Just saw this in the local paper.. Not sure if you guys have seen this yet.
U.S. District Court upholds CRIT decision against Water Wheel.
Tuesday, September 29, 2009
PARKER, Ariz. - The U.S. District Court late last week awarded a significant legal victory to the Colorado River Indian Tribes (CRIT) in its case against Robert Johnson and his Water Wheel Resort
Judges Gary LaRance, Jolene Marshall and David Campbell affirmed a ruling by the CRIT Tribal Court to evict Water Wheel and order the company to pay damages to CRIT for non-payment of rent.
The decision validates the Tribal Court's decision, allows the tribes to move forward with the eviction of Water Wheel, Inc., and allows the tribes to collect a multi-million dollar damage award. It also, again, upheld that CRIT has the full legal right to enforce leases and legal agreements on its lands in California.
"This is an important victory for CRIT and a ruling that upholds our tribal sovereignty," said Tribal Chairman Eldred Enas. "It shows that no one who enters into an agreement with CRIT is above the law and protects the integrity of the tribal court system. CRIT is committed to moving forward with this matter and similar lease enforcement issues on its western boundary."
The Court also ruled that the facts of the case did not support CRIT exercising personal jurisdiction over Johnson.
This case followed from a suit in Tribal Court by CRIT against Water Wheel, Inc., and Johnson for eviction and damages for past due and holdover rent. Water Wheel had a 32-year lease for 26 acres of riverfront land along the California side of the Colorado River that expired in July 2007.
Water Wheel and Johnson were supposed to surrender the property peaceably and without resorting to legal process upon expiration. They did not and the tribes filed suit.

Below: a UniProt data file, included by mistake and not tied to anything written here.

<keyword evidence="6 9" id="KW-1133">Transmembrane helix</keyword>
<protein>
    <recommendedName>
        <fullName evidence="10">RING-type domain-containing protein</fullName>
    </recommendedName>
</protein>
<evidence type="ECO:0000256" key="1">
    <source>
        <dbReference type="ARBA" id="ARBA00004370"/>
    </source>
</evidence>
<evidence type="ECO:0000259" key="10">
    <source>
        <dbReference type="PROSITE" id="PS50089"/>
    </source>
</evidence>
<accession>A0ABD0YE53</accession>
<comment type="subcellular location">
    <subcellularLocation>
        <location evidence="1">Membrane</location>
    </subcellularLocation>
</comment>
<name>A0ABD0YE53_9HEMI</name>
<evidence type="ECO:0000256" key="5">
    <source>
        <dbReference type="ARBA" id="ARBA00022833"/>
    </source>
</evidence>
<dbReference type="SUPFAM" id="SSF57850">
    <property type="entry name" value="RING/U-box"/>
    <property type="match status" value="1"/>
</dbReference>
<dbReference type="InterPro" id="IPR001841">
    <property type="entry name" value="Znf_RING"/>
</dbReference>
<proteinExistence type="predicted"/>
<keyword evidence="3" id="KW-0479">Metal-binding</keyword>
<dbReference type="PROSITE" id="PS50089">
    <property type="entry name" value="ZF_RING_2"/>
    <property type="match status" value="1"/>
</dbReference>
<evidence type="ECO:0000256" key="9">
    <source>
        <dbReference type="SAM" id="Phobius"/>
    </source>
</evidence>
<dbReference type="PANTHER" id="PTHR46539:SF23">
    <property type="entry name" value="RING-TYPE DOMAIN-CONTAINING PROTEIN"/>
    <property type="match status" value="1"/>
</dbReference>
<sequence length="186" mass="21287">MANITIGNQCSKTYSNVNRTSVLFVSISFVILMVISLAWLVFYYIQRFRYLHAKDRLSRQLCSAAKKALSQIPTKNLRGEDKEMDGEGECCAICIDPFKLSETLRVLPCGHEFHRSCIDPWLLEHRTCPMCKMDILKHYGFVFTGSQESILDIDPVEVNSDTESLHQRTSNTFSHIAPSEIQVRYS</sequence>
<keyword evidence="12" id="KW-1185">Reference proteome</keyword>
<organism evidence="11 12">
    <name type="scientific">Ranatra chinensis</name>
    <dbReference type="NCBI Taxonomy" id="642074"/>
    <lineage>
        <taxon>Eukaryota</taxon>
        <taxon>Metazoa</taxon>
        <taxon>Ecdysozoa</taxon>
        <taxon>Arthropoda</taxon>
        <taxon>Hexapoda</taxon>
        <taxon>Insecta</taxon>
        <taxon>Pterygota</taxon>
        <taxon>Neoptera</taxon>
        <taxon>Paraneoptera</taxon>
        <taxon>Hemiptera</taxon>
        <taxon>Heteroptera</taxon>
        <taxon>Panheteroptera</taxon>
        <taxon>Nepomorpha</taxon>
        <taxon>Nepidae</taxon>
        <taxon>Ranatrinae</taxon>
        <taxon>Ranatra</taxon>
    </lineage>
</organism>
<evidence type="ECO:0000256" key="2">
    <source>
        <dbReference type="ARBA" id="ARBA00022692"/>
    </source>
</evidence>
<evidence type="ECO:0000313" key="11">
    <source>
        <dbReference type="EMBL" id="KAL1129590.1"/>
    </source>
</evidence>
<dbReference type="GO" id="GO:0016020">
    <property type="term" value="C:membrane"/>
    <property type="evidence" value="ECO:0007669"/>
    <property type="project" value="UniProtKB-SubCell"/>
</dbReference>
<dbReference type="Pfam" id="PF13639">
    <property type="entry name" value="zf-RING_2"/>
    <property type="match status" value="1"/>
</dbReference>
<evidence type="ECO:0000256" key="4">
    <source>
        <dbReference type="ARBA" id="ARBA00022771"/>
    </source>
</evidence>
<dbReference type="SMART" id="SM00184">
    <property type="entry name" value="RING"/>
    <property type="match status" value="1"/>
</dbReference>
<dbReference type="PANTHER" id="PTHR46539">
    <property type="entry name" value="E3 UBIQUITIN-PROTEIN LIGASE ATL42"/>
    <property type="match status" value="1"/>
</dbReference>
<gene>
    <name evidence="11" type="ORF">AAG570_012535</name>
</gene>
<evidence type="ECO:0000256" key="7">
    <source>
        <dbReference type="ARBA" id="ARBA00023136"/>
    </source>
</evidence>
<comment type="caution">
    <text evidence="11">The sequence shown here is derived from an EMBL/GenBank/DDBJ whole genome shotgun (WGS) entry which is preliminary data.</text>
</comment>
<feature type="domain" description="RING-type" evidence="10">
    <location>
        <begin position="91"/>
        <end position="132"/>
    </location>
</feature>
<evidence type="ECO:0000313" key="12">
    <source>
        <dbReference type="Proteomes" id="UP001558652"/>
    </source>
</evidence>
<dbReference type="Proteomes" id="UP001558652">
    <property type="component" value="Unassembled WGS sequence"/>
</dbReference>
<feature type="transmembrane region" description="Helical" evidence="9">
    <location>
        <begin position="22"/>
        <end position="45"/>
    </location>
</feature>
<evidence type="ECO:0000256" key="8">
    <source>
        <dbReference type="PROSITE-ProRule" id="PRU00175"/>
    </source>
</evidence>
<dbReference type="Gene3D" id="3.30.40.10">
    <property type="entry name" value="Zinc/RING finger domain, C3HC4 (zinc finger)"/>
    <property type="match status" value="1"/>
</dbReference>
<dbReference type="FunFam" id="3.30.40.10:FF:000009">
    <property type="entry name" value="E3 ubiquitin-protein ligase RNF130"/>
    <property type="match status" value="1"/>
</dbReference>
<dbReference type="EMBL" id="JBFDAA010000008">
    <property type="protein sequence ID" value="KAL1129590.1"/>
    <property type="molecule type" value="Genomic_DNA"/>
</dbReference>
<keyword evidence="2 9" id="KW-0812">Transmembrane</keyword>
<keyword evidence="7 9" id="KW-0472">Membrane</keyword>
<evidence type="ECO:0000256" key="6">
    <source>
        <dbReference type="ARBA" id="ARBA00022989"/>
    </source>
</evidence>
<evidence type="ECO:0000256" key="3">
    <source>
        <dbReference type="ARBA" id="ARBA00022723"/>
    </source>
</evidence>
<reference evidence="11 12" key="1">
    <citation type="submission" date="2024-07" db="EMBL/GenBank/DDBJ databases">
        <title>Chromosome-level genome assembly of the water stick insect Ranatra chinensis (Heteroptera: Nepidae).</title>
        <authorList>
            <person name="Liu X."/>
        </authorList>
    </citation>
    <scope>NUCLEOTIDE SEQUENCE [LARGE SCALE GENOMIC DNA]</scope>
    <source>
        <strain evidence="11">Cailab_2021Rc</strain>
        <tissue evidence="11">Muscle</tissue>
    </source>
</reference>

The Tribal court found in favor of the tribes and assessed multi-million dollar damages and the Tribal Court of Appeals affirmed the decision.
Thereafter, Water Wheel and Johnson sought relief in U.S. District Court from the Tribal Court judgment, claiming that the Judge (Gary LaRance) had no power to exercise personal jurisdiction over a non-member (non-Indian owned) corporation, or a non-member who acted only as an agent of the corporation.
The U.S. District Court's decision said that "The most compelling facts in support of a consensual relationship between Water Wheel and CRIT are Water Wheel's 32-year lease of tribal land and its three-year hold-over tenancy on that land.
A lease is one of the classic examples of a consensual relationship cited by the Supreme Court... Indeed, it is difficult to think of a more consensual relationship than a non-member's occupancy of tribal land under a formal written agreement with the tribe."
The court also wrote that "In an attempt to overcome the virtually dispositive fact of the lease, Plaintiffs argue that the property does not belong to CRIT, that the lease is not valid, and that the lease is with the United States, not CRIT... Plaintiffs quite inconsistently ...assert that they are not challenging the Indian title or reservation status of the land. A federal court judgment [has determined] that the property is owned by the United States 'in trust for the Colorado River Indian Tribes.'"
Tribal officials said that CRIT is pursuing damages and eviction of other tenants on the western boundary, who have not paid their rents or abided by the terms of their leases.
"The decision will boost CRIT's efforts on this front and CRIT will proceed with its cases against these lessors in the coming weeks and months," officials said.